Will states, school districts, and unions also agree to revise, in the long term, the ways teachers are hired, compensated, and fired, hopefully precluding the need for mass layoffs in the future?Even if there weren't serious problems with the proposed metrics for compensating and firing teachers, even if the changes were to do everything the advocates have claimed, how would these changes have any effect on the pro-cyclic economic policies of states? Has anyone even suggested a relationship here?
And if we're not limited to cases where there is some sort of likely causal relationship, why limit ourselves to lay-offs? Why not have something like this: "Will states, school districts, and unions also agree to revise, in the long term, the ways teachers are hired, compensated, and fired, hopefully ending future violence in the Middle East, curing cancer and preventing future movie version of SNL sketches?"?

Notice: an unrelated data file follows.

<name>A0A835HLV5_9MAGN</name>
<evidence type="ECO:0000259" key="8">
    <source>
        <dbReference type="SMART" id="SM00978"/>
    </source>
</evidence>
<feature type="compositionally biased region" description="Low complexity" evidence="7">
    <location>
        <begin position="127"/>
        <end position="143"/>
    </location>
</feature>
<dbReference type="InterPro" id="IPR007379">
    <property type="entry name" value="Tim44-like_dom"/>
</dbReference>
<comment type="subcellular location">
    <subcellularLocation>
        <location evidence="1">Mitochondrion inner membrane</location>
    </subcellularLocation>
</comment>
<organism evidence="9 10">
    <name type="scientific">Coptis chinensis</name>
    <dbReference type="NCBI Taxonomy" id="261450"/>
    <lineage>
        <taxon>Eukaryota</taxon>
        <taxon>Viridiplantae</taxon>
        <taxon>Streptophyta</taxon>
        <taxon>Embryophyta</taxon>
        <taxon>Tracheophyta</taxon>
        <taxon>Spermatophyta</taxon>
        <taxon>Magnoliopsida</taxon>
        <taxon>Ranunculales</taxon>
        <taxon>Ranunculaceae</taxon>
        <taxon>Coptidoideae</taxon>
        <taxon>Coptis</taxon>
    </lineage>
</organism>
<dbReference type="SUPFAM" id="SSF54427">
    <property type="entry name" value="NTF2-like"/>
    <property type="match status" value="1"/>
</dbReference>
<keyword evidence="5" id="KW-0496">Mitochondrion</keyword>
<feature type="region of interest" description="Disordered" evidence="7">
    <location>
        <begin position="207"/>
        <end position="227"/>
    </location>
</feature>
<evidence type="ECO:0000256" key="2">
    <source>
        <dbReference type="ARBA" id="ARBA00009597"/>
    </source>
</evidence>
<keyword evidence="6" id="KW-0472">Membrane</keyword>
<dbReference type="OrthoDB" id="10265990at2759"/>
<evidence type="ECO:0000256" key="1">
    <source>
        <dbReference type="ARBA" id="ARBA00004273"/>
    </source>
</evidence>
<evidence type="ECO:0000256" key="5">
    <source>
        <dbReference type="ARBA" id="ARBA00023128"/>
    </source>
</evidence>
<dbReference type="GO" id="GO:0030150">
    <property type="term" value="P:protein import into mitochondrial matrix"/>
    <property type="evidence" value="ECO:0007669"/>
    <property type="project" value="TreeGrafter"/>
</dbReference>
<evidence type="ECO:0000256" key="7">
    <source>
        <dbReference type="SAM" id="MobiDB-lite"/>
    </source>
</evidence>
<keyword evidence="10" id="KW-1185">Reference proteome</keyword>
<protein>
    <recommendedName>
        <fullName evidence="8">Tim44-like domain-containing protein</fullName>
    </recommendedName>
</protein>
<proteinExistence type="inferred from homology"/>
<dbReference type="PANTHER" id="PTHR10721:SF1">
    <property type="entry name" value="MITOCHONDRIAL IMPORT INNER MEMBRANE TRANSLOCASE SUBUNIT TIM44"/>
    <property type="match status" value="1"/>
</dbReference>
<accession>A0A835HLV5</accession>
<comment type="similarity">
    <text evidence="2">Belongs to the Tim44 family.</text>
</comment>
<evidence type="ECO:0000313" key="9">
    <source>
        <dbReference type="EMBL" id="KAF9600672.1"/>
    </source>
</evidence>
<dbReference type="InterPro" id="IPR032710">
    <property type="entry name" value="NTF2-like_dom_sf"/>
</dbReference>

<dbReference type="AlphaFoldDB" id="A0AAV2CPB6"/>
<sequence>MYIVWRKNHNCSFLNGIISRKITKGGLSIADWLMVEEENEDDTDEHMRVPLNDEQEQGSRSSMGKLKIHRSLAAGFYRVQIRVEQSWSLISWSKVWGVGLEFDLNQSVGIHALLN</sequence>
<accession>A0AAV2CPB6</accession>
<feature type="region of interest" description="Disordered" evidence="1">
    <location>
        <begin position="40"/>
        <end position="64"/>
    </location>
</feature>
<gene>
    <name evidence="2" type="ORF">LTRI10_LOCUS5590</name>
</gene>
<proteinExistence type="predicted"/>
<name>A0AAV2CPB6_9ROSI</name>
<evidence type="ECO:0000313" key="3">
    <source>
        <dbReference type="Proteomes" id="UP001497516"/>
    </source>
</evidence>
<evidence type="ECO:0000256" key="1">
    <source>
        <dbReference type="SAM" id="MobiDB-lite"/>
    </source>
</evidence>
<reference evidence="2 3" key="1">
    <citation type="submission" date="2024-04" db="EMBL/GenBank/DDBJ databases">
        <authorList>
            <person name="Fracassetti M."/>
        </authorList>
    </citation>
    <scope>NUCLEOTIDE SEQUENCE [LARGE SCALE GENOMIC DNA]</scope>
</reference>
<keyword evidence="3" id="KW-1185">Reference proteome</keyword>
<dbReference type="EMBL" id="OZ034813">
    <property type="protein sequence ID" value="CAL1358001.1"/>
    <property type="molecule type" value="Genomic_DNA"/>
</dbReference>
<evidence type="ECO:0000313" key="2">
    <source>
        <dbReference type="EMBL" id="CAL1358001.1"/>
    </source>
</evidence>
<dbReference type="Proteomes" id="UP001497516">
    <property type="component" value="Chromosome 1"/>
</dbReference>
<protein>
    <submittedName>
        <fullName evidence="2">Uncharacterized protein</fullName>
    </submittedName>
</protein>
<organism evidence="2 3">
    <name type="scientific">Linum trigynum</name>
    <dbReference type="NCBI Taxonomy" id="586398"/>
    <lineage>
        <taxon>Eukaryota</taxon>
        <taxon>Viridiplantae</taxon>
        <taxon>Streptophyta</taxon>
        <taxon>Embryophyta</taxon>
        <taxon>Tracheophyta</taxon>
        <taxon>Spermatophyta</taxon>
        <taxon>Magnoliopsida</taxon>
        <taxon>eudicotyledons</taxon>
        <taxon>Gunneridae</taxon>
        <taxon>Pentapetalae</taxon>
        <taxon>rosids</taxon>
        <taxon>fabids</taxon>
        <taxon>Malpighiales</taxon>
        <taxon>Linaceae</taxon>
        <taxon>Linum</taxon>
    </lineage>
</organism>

What the hell, dream big.
"Will teachers’ unions agree to institute freezes or cuts to salaries and benefits in order to prevent layoffs—something many have resisted this year?"ReplyDelete
This is, I think, the more key sentence. In some sort of odd way, the reformers seem to think that they can make teachers sufficiently more productive by decreasing compensation that education quality does not suffer. The agenda seems to be something like:
We overpay teachers. Paying teachers too much money makes them less competent. If we could just remove job security, wage stability (i.e. allowing drastic pay cuts) and institute standardized tests then we'd be able to get more product for less cost.
It isn't like this outcome is impossible but one might remember the fate of other systems that tried to reduce compensation while keeping production high by careful central planning. Was Soviet Russia really such an amazing success?